Being an eccentric iconoclast who generally marches to the multiple beats of my own strange drums - and also being a person with tendency to like (and use extensively) older borderline obsolete cameras - I will only add one comment to your reflections about Fuji's cameras-- you didn't mention what for me is and, I think, has been, the primary attraction of the two Fujifilm cameras I've used extensively (the X-Pro3 and now the X-T3) over the last few years--- namely, the capacities of their (different) X-Trans sensors at creating and rendering a wide variety of jpeg "recipes" for in-camera film simulations. I've gotten addicted to them and have discovered a number of favorites (quite a few of which were created by Ritchie Roesch on his FujiXWeekly website, but also a handful of others pioneered by a handful of interesting Fujiaddicts worldwide). The newer X-Trans sensors have more (and more expanded) capabilities in this department, but even the "older" ones (like my current X-T3) offer a variety of riches, so to speak.

So much so that basically I've only shot jpegs with my Fujis over the past few years, with (as yet) zero regrets.
I've only shot mainly jpegs with two other digital cameras, really. One was my Pen-F, whose internal color software I found equally addictive; the other is my smallish Lumix, the GX9, whose internal black & white film-inspired jpeg setting, l.monochrome.d, is one of my favorites ever (and turns the camera into my inexpensive version of a 'Monochrom').

On my two Olympiiii (the newer E-M5.3 with its ingeniously updated algorithms that, among other things, almost turn the camera into a compact alternative to the E-M1X) and its older small sibling, an E-P3 (for me one of the nicest digital Pens ever, in spite of its lack of an internal EVF) I almost always shoot RAW (for all the usual reasons) - but, so far, with my Fujis, I never have.

And, yes, the old adage still seems to ring true...for me, the best camera is...the one I have with me, that particular day.

But I sympathize with your GAS ruminations, Mike - and in particular, your interest in the new X-T5. Though, for me, my fascination with it is centered largely on the ingenious new jpeg film simulation the Fuji imaging geniuses created for it (and for their newer GFX cameras as well), "Nostalgic Negative". Let's just say its colour possibilities are on the tempting side ;)
 
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Location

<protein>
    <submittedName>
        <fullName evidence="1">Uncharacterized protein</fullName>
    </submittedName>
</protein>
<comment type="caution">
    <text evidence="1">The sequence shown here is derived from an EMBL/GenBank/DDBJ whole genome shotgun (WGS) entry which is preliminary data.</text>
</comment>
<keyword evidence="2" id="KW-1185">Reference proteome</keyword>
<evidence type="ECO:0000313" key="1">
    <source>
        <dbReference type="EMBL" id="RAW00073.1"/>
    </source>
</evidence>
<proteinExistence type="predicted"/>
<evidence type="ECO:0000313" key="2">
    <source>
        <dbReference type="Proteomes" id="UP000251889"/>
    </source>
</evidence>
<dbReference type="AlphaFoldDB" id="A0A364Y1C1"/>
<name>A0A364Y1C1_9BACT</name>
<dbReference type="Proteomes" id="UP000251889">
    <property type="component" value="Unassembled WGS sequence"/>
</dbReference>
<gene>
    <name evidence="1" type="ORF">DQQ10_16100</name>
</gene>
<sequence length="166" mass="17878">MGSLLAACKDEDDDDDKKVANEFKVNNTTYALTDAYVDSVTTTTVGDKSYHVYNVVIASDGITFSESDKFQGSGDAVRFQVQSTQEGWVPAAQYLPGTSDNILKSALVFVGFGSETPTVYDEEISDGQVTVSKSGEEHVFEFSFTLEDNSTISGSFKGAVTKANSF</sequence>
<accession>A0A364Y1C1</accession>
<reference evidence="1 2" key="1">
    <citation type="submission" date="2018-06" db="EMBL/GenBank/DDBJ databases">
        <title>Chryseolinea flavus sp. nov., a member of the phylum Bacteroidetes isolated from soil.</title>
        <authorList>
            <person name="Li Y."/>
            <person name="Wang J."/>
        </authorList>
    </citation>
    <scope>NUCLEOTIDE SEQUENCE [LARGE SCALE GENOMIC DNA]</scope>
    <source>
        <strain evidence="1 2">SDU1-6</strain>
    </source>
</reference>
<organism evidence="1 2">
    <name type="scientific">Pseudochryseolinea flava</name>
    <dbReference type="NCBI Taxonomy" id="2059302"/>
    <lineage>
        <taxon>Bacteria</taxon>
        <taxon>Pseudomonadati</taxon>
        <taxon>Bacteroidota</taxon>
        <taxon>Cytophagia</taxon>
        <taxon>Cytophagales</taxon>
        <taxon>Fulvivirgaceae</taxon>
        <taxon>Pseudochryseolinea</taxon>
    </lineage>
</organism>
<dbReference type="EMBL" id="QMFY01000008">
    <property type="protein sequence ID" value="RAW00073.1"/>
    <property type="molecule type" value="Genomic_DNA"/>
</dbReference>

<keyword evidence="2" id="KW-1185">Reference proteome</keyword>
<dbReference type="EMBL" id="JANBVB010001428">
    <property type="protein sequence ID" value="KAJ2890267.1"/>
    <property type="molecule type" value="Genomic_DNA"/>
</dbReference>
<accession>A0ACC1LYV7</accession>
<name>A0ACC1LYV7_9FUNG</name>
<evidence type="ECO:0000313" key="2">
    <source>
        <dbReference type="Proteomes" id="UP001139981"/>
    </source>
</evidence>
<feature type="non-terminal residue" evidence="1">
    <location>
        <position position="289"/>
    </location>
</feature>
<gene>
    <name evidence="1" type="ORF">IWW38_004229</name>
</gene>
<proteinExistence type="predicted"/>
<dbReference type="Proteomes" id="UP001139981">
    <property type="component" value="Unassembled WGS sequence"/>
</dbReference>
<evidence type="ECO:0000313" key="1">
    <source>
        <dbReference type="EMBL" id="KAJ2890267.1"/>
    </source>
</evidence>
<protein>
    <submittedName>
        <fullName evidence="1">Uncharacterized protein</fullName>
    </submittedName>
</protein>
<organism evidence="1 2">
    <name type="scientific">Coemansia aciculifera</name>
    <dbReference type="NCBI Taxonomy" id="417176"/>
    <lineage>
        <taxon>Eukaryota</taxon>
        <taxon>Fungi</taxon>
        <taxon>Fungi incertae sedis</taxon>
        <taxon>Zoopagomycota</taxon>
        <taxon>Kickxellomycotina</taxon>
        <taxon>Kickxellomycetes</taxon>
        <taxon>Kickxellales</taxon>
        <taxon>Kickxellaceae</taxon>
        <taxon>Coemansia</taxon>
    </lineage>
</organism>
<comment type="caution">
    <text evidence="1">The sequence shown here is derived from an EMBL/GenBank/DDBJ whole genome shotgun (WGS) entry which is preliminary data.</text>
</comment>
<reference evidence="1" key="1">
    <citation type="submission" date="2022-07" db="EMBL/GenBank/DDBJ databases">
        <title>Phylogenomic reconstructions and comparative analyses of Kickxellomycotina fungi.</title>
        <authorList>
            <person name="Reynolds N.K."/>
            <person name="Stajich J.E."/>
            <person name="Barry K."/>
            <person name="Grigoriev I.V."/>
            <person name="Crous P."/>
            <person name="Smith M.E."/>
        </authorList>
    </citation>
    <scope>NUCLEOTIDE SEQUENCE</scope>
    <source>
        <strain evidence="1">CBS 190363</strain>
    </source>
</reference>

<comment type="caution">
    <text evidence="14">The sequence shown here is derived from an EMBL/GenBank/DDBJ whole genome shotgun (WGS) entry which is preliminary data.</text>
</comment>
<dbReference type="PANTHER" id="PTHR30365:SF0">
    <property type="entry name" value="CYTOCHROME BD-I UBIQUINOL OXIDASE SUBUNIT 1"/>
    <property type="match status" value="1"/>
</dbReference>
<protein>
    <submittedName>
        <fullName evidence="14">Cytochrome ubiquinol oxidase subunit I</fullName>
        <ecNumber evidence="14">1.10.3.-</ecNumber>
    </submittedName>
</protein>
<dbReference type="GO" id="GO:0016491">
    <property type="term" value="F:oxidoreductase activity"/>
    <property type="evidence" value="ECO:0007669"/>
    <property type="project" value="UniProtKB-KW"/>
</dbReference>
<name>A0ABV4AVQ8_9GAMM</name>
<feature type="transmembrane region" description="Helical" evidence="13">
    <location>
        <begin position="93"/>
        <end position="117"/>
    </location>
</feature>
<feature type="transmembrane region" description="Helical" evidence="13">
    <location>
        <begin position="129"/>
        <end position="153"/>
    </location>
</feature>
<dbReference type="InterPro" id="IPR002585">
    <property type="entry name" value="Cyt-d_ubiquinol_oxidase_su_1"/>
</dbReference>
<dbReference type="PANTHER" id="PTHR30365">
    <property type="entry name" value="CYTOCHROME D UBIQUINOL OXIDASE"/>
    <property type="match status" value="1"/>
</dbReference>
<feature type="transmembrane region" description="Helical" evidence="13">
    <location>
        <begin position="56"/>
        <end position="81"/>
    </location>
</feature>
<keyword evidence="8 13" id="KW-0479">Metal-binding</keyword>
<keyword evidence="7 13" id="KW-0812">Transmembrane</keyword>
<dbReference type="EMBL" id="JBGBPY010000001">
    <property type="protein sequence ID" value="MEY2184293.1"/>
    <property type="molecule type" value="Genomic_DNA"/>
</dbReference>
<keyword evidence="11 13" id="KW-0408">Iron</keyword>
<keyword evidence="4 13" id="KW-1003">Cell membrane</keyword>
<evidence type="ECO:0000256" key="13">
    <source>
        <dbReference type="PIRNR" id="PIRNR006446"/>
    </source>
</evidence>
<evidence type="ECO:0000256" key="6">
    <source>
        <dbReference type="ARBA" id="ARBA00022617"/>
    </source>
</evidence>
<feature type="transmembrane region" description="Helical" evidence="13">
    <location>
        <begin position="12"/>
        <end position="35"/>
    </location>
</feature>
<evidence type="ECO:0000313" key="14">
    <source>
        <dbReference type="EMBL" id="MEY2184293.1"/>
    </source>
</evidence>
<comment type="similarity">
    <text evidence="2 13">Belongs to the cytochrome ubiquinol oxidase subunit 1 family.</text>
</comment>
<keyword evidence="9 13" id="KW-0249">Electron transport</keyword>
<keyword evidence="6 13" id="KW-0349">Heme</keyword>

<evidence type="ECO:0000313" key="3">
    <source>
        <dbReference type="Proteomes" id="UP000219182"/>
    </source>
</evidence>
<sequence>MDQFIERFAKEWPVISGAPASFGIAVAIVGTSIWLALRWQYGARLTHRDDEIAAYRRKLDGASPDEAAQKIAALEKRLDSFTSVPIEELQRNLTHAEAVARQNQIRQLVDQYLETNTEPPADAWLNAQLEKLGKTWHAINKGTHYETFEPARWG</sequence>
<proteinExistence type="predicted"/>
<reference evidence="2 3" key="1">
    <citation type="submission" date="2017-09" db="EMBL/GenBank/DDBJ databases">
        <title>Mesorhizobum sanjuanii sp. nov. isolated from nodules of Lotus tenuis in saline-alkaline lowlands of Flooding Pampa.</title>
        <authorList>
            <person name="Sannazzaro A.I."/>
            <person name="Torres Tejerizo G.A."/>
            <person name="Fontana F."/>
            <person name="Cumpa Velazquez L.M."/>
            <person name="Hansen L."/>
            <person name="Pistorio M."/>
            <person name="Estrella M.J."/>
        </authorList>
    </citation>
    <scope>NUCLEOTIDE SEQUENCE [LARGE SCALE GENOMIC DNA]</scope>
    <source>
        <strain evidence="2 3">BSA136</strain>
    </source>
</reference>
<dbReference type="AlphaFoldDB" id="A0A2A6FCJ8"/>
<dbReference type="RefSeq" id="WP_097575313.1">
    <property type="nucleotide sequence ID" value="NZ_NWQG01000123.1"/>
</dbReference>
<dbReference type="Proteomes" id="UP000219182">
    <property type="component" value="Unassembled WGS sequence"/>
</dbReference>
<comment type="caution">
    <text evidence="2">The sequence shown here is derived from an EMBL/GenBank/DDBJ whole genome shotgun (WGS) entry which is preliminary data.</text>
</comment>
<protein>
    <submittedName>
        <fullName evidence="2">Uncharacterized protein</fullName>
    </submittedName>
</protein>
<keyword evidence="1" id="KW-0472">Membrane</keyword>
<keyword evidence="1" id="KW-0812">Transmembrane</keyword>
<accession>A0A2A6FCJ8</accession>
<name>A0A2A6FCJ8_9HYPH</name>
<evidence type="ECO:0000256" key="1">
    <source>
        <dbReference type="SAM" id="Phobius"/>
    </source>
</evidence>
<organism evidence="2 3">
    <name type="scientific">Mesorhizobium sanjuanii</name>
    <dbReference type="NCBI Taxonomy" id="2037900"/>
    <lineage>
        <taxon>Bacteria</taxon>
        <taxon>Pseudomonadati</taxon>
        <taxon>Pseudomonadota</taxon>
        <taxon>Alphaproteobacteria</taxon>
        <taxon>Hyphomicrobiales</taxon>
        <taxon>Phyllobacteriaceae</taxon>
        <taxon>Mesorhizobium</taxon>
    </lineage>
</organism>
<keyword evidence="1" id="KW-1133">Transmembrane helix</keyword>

Finland
@MiguelATF, you really rock those in-camera JPEG engines on whatever cameras you happen to be shooting. :)

I probably couldn't get back to being a jpeg shooter in a good while yet.

I gave up jpegs practically for good in 2017 when I jumped from the X100T to Leica Q. The former, being a Fuji, had so nice jpegs I couldn't replicate them in raw in a million years. Then at the same time, Leica Q was critized a lot for its lacking JPEG engine. I took it as my cue to make the jump into that whole world of raws. I had to learn new tricks and suddenly my edit & postprocess started to took hours instead of minute. But I also learned a lot about the data a camera captures, ETTR and all that.

One of my fears about going back to JPEGs involve my early days with the X100T, shooting a lot of stuff in a bold color; Fuji Velvia. I look back at that stuff, unrecoverable. Too candylike to my modern taste. Maybe today's me has some necessary experience to be able to successfully commit to a film style that suits the scene and mood, but let's say "saturated Velvia for everything" may not be it. :)

Fuji jpegs are a thing of beauty but I picked up bad habits early on, needing to crop often after a careless shoot. JPEGs can be cropped losslessly but it was a weird hassle, back then I didn't have much of a process over my edit&pp. And let's not even start about how much horizon straightening my pictures need!

And something that bothered me, already during my jpeg days, was the noise reduction that one couldn't fully disable. It just took the detail, and soul, of high-ISO photographs.

Then I also started to appreciate local edits a lot, something that an in-camera JPEG engine (save for Zeiss ZX1 or phones) usually doesn't bother with.

Not to mention that I wolfed down all the fuji reviews and Fujifilm "feelgood" articles and everything during those early years (around 2015-2017), and I just noticed that the prettiest reds and nicest tones, contrastiest clouds, they all were processed from raw, per the authors of all those articles. They'd all praise the Fuji jpegs but would use Lightroom at the end of the day. I wanted those reds, tones, contrasty clouds. I read a lot of good things about how the newer Fujis offer so much more control at jpegs than those Xtrans2-era Fujis that were around back then.

All in all, having all this control in my hands is something that's been very much "me" ever since that summer of 2017.
 
Location
Finland
Perhaps I just drunk the Caldwell Kool Aid, but I seriously find that I get better results with a vintage lens on a quality focal reducer than I do without.
You know, I have made the same observation myself. :)